who wait
and shriek
that they have won.

Tuesday, September 24, 2019

Dead Cicada Season

Cicada against black background. Image by skeeze from Pixabay

Dead Cicada Season
by Suzanne DeWitt Hall
9/24/19

It’s dead cicada season
the time when winged corpses
litter the ground
still enfleshed
as if ready
to fly and serve
the function for which they were created
to sing in the twilight
battling darkness
to buzz and hum
with life
a calling
reminder
that summer has ended
and winter approaches
when growth and hope
are buried
frozen
waiting
for spring.

Wednesday, September 18, 2019

Make Church Great Again

Tattered white tennis shoe with soul coming off on red-clay dirt.

Make Church Great Again
by Suzanne DeWitt Hall

A voice we heard
at church, a month ago
reported scandal:
the pastor only had time
for the poor
the black
the gay.
A white woman
with white hair
spoke her white truth
with indignation
and sorrow.
The church she knew had changed;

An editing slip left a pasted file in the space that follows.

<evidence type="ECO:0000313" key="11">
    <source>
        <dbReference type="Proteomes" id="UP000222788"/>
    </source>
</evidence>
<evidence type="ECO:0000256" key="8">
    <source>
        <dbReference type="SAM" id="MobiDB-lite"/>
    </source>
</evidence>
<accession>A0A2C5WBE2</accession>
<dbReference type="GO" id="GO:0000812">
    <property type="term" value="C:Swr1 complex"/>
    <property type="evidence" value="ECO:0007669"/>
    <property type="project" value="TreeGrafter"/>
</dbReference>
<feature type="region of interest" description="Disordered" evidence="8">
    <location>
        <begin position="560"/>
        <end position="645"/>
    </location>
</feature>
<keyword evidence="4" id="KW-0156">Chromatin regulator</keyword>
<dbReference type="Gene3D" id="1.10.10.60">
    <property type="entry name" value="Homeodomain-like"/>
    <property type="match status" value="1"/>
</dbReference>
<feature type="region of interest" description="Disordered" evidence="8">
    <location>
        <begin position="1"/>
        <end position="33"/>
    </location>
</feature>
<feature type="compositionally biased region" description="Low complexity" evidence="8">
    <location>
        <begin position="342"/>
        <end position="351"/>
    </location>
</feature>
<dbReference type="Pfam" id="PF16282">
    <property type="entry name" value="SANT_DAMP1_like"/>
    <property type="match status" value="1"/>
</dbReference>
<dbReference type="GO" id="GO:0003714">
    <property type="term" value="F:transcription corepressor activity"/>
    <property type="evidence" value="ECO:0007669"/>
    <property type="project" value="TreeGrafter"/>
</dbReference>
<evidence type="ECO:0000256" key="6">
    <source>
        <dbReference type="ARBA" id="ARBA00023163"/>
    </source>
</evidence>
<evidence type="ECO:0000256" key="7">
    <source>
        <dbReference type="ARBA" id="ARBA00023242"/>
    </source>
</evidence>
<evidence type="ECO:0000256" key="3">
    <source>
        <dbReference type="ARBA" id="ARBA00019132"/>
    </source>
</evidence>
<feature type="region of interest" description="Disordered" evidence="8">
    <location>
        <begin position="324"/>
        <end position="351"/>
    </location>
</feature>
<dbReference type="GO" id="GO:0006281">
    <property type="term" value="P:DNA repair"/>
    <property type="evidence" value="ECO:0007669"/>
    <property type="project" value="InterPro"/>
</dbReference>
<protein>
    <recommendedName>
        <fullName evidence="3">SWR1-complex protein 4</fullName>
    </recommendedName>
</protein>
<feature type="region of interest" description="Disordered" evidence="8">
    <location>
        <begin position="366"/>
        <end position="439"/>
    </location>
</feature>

its glorious past
no longer a shining present.
She wanted back
her club of privilege
that place where respect was properly assigned.

Her voice became a chorus
men spitting their rage
telling decades-old stories
of heroic contribution
of fallen places of honor.
The crowd screamed their demand;
the head of the offending pastor
a return to the attention they deserved.
Clamoring to make church great again
white again
straight again
theirs again.

I heard a different voice
last night
while working in the church kitchen
finalizing a meal we would serve for free
to struggling families
to the homeless
to the lonely
to the addicted.

My wife and I began this feeding
our queer audacity recognizing
that hunger comes in many forms
including the congregation’s need to serve.
But few participate.
The souls who come to be fed
are fuel for their rage.
They weren’t there when the voice spoke last night.

“What size do you wear?” he said.
A young black man;
our guest, Leland,
from the assisted living facility across the street.